book reviews, LDS

Repost: My review of Suddenly Strangers: Surrendering Gods and Heroes

Here’s another repost of a book review. This one was originally written for Epinions.com on April 30, 2009. I reposted it on my old blog in July 2014, and I’m reposting it again today, as/is.

Note from 2014

A few years ago, I read an excellent book by Chris and Brad Morin, two brothers who decided to leave the LDS church.  They were from a large family and their decision to leave the church was not met with a lot of acceptance.  The brothers came together to write their story.  I think it illustrates one terrible issue that people run into when they decide they don’t want to be Mormon anymore.  For a belief system that claims that families should always be put first, the attitude toward those who question the beliefs sure is harsh.  Suddenly Strangers is a very well-researched book with plenty of examples from church approved sources as to why the brothers decided it wasn’t as true as it claims to be.  I strongly recommend it.

A few years ago (in 2006), my husband officially resigned his membership to the Church of Jesus Christ of Latter Day Saints. He had many reasons for doing so. The main one, I think, was that he had pretty much joined the LDS church as a means of saving his first marriage. My husband and his ex wife had converted to Mormonism just three years before they divorced. At the time, it had seemed like a good thing to do, since the church seemed so wholesome and family oriented. They went through the “discussions” with a couple of nice missionaries and were very warmly welcomed as a “golden family”, so called that because they had come to the church on their own accord. But not long after he joined the church, my husband started to learn much more about his new faith and found that he didn’t agree with it. Worse, my husband’s former wife used the church as a mechanism to turn his children against him. When the marriage finally crumbled, so did my husband’s testimony. He became inactive and formally resigned his church membership several years after he had married me.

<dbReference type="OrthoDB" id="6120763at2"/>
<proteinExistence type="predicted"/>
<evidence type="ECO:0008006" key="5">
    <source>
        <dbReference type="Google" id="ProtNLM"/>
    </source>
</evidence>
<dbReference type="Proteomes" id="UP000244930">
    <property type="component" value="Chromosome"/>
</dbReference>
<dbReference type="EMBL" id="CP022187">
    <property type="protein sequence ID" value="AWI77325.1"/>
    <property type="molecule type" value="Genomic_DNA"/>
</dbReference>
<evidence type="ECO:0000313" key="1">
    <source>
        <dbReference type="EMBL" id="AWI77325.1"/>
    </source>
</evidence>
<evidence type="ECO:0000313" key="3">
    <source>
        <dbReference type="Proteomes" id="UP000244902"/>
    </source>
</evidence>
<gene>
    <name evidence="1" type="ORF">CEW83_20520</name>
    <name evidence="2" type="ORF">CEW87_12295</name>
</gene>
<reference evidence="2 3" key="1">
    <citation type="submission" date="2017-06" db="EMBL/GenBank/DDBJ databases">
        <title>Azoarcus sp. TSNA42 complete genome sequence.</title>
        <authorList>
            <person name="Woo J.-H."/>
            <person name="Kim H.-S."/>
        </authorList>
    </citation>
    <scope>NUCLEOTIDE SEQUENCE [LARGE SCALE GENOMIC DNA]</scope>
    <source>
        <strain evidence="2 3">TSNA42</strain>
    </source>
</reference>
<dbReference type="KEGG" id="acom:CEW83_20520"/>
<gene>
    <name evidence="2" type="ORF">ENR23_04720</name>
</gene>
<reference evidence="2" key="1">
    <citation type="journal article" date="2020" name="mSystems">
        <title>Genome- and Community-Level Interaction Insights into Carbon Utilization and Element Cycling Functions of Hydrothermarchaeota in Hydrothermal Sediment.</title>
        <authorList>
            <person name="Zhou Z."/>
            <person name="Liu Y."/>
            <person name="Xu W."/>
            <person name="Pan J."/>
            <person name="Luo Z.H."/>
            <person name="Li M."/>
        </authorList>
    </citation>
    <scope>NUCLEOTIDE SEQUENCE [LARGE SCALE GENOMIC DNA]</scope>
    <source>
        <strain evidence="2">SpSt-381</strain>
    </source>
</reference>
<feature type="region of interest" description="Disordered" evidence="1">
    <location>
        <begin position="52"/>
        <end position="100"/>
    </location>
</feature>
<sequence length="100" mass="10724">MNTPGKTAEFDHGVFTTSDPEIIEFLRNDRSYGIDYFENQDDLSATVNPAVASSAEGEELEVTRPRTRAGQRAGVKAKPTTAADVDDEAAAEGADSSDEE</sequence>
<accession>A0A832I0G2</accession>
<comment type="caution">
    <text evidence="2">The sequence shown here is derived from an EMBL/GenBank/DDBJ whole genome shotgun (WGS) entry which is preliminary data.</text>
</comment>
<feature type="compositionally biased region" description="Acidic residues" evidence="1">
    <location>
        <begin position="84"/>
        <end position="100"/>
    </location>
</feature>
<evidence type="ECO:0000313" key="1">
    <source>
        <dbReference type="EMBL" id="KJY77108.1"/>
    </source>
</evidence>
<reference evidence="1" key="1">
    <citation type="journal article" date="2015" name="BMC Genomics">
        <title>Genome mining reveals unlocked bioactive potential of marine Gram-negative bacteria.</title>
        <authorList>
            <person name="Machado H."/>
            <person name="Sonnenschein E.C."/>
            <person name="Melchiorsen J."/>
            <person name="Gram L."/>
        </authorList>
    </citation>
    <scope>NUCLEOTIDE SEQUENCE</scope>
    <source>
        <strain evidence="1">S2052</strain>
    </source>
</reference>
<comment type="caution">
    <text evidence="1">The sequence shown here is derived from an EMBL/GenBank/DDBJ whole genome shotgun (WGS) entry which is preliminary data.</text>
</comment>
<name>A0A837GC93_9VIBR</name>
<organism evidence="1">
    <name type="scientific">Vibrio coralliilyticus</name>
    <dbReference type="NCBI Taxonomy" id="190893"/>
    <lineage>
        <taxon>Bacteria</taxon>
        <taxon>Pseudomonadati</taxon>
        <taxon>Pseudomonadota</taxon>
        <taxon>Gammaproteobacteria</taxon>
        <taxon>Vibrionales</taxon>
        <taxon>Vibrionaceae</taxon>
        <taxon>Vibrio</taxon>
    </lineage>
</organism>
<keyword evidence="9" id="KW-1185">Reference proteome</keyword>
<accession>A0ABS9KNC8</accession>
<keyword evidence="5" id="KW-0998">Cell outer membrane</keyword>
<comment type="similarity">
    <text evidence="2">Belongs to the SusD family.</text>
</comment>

I have never been a Mormon myself, but my husband’s participation in the faith piqued my curiosity about it. I began to read a lot of books on the subject, and that’s how I came to read Suddenly Strangers: Surrendering Gods and Heroes (2004), by Brad L. Morin and Chris L. Morin. These two authors are brothers who, along with their nine other siblings, were brought up as faithful members of the Church of Jesus Christ of Latter Day Saints. The church had been the focal point of their upbringing and family life. It was also a large part of their heritage and history. They had been taught that the LDS church was the only true church, and that apostacy and denouncing the church was worse than committing murder or adultery. And yet, even so, they felt compelled to leave the church, despite the fact that they knew how negatively their friends and family would react. Suddenly Strangers is the story of their departure, along with their well researched and documented reasons why they left.

Why leaving is such a big deal

I was brought up as a mainstream Presbyterian and that faith, by and large, has been the only one I’ve ever followed consistently. In my church, if someone grew disatisfied and wanted to leave, it was not that big of a deal. Sure, church outreach volunteers might call and ask for an explanation and issue a welcome back, but it’s not like the decision was likely to break up families or cause divorces.  People just leave and that’s it.